On Tuesday morning, the first tropical storm of Atlantic hurricane season was born. A 140-mile stretch of Florida’s Atlantic coast is currently under a watch thanks to Tropical Storm Arthur.
However, the storm is expected to strengthen slightly and could bring some real fireworks to the Mid-Atlantic just in time for the Fourth of July. And by fireworks, we mean drenching rains and the potential for tropical storm-force winds from North Carolina’s Outer Banks to the Chesapeake Bay area. There’s even a chance Arthur could blossom into a full-fledged hurricane, albeit a weak Category 1 storm, though the strongest winds are likely going to stay out to sea.
The potential of Arthur is still enough to bring Fourth of July festivities to a halt for parts of the Eastern Seaboard. Check out the GIFs below to see if you should keep your beach chairs folded, barbecues covered and fireworks unignited.
Total Precipable Water
The map shows the amount of precipable water in the atmosphere through Tuesday afternoon. That’s basically the measure of water vapor in the atmosphere if you were to condense it and collect it and it gives a rough sense of how much rain could fall. You can clearly see a burnt orange area forming off the east coast of Florida as Arthur draws up moisture. The amount of precipable water in the atmosphere is only likely to increase as the storm gets ramped up. You can visit the Cooperative Institute for Meteorological Satellite Studies to see the latest high resolution imagery.
Tropical Storm Winds
Credit: National Hurricane Center
Arthur’s track will scoot right along the coast, which is where the odds of tropical storm-force winds are highest. To be classified tropical storm-force, winds have to be sustained between 39-73 mph. The Outer Banks and other parts of North Carolina’s coast have the highest chances of seeing those winds, with odds up to 70 percent. Unfortunately, those winds coincide right with the Fourth of July, meaning fireworks displays could be put on hold.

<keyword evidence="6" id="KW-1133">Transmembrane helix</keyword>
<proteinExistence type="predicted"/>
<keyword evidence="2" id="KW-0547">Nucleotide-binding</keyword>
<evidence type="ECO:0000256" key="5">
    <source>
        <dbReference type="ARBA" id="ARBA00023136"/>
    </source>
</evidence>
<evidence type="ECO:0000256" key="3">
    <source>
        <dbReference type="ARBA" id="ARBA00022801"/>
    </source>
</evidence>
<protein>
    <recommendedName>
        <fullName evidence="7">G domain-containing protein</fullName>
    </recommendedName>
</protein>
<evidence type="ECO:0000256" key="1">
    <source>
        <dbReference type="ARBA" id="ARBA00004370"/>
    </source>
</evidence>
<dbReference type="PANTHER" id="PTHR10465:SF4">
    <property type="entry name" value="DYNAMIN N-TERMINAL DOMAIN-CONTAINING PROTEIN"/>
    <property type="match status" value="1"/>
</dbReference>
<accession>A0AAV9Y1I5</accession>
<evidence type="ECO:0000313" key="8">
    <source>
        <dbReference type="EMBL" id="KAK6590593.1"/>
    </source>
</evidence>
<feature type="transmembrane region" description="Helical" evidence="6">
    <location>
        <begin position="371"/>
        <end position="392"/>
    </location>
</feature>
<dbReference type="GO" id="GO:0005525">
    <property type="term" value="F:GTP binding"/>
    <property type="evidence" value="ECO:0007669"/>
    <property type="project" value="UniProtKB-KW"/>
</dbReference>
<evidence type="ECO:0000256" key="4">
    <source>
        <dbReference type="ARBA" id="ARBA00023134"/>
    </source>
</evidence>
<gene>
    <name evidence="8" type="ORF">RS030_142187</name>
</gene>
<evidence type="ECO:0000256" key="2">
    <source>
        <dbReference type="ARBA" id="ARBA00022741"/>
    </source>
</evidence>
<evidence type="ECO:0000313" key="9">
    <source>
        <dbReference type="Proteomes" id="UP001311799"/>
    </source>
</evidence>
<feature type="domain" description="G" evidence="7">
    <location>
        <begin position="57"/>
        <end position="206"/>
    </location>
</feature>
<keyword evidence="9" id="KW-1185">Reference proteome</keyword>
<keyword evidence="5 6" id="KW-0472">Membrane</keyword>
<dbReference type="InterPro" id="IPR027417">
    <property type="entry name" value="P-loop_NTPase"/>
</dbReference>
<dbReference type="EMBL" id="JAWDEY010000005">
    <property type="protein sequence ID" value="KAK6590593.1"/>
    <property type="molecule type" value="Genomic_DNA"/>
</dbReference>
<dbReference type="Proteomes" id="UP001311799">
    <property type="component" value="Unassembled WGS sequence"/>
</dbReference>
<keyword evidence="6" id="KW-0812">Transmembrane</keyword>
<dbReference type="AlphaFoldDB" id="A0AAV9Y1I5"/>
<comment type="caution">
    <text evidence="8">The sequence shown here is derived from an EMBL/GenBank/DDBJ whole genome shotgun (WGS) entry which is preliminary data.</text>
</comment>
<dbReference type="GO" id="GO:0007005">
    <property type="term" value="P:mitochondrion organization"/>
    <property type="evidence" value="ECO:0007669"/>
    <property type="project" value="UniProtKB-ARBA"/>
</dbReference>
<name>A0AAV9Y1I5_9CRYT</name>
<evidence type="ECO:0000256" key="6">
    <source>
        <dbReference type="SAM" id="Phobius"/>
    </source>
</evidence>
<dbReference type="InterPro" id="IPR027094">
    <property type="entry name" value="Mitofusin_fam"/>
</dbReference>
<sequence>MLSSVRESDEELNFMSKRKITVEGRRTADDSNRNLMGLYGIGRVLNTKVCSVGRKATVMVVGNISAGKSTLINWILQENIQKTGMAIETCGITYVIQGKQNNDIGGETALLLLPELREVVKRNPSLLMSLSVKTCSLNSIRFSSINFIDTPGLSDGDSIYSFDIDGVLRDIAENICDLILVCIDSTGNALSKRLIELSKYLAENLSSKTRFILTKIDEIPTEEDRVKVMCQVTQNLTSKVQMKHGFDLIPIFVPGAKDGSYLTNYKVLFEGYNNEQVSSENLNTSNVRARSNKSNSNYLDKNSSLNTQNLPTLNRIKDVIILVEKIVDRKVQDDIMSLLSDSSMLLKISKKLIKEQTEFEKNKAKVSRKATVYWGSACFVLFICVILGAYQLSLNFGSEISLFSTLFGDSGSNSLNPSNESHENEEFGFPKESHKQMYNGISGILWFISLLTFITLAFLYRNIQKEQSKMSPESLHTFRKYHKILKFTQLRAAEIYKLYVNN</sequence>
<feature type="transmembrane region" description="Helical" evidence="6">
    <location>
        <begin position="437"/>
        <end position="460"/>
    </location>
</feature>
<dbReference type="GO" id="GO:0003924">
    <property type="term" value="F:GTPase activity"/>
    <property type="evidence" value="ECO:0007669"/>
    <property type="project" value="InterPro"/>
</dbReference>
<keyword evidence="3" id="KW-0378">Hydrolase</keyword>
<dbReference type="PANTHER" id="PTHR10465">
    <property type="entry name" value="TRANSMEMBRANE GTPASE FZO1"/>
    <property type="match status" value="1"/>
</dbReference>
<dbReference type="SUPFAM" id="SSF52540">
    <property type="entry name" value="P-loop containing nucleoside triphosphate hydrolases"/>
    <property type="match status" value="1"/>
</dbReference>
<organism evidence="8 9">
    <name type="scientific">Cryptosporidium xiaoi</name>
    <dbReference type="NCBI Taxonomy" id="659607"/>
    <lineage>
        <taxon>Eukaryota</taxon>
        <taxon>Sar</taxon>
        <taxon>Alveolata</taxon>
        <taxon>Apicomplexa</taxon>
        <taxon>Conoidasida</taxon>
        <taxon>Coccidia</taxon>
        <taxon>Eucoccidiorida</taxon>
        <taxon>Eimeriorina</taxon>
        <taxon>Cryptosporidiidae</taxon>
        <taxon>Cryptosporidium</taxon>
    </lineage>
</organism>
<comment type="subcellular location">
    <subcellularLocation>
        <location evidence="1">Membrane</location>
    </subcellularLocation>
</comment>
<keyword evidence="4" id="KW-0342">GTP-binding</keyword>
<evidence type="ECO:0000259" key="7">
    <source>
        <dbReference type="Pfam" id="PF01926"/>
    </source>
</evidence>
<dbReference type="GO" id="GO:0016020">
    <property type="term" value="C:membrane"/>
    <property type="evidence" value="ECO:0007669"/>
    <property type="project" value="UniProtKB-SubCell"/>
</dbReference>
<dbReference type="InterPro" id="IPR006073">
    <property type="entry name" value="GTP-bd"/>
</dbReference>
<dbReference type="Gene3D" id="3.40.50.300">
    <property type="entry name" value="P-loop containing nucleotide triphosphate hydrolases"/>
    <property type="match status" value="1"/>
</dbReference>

Big cities further north along the East Coast are less likely to see tropical storm winds. Baltimore, Wasington, D.C., Philadelphia, New York and Boston all have up to a 20 percent chance to experience Arthur’s strongest winds by Saturday. You can visit the National Hurricane Center’s Arthur page to see the latest forecast.
A map showing total precipable water in the atmosphere.
Credit: National Weather Service
The third strike against Fourth of July in the Outer Banks comes courtesy of Arthur’s rain. The National Hurricane Center forecasts rainfall amounts of up to 6 inches for the region, which could fizzle out fireworks displays even if the winds die down. The Northeast again will only get a glancing blow from Arthur’s rains. However, a different storm system moving across the U.S. could still bring up to an inch of rain to New York on Thursday. The map above shows 6-hour rainfall totals through Sunday and is updated by the National Weather Service.
While a Fourth of July without fireworks seems like peanut butter without jelly, it’s not always the end of the world. If this looks like something you’re considering on the Fourth of July, please visit the National Council on Fireworks Safety first.
[Young girl holding the American flag on Shutterstock]